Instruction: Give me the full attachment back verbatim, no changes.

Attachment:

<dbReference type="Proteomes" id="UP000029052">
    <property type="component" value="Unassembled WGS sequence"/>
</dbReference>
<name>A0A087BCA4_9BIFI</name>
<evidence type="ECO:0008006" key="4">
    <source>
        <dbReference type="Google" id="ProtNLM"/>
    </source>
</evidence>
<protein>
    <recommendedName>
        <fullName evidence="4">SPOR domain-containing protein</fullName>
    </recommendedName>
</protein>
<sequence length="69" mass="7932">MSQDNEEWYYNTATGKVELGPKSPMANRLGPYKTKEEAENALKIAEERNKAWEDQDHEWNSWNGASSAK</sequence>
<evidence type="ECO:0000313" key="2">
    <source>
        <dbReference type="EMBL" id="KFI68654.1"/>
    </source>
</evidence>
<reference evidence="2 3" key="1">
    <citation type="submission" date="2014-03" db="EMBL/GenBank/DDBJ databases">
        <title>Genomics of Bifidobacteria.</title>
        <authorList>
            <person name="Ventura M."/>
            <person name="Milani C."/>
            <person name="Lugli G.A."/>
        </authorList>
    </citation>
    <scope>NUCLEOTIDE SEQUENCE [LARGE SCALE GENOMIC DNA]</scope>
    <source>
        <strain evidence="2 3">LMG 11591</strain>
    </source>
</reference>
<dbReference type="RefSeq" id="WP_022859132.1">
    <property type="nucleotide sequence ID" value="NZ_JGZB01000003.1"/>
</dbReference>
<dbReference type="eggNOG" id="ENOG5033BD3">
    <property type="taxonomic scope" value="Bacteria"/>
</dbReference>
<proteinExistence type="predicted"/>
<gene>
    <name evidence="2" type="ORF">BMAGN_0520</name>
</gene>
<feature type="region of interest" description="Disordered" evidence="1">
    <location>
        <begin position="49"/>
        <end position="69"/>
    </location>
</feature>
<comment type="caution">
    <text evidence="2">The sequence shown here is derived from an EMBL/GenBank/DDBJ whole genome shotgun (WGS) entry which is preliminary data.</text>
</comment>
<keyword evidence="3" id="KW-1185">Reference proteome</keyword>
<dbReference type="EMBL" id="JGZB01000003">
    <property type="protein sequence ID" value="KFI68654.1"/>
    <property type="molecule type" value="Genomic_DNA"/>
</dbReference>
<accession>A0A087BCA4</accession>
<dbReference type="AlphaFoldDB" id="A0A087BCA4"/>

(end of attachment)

<dbReference type="Proteomes" id="UP000029052">
    <property type="component" value="Unassembled WGS sequence"/>
</dbReference>
<name>A0A087BCA4_9BIFI</name>
<evidence type="ECO:0008006" key="4">
    <source>
        <dbReference type="Google" id="ProtNLM"/>
    </source>
</evidence>
<protein>
    <recommendedName>
        <fullName evidence="4">SPOR domain-containing protein</fullName>
    </recommendedName>
</protein>
<sequence length="69" mass="7932">MSQDNEEWYYNTATGKVELGPKSPMANRLGPYKTKEEAENALKIAEERNKAWEDQDHEWNSWNGASSAK</sequence>
<evidence type="ECO:0000313" key="2">
    <source>
        <dbReference type="EMBL" id="KFI68654.1"/>
    </source>
</evidence>
<reference evidence="2 3" key="1">
    <citation type="submission" date="2014-03" db="EMBL/GenBank/DDBJ databases">
        <title>Genomics of Bifidobacteria.</title>
        <authorList>
            <person name="Ventura M."/>
            <person name="Milani C."/>
            <person name="Lugli G.A."/>
        </authorList>
    </citation>
    <scope>NUCLEOTIDE SEQUENCE [LARGE SCALE GENOMIC DNA]</scope>
    <source>
        <strain evidence="2 3">LMG 11591</strain>
    </source>
</reference>
<dbReference type="RefSeq" id="WP_022859132.1">
    <property type="nucleotide sequence ID" value="NZ_JGZB01000003.1"/>
</dbReference>
<dbReference type="eggNOG" id="ENOG5033BD3">
    <property type="taxonomic scope" value="Bacteria"/>
</dbReference>
<proteinExistence type="predicted"/>
<gene>
    <name evidence="2" type="ORF">BMAGN_0520</name>
</gene>
<feature type="region of interest" description="Disordered" evidence="1">
    <location>
        <begin position="49"/>
        <end position="69"/>
    </location>
</feature>
<comment type="caution">
    <text evidence="2">The sequence shown here is derived from an EMBL/GenBank/DDBJ whole genome shotgun (WGS) entry which is preliminary data.</text>
</comment>
<keyword evidence="3" id="KW-1185">Reference proteome</keyword>
<dbReference type="EMBL" id="JGZB01000003">
    <property type="protein sequence ID" value="KFI68654.1"/>
    <property type="molecule type" value="Genomic_DNA"/>
</dbReference>
<accession>A0A087BCA4</accession>
<dbReference type="AlphaFoldDB" id="A0A087BCA4"/>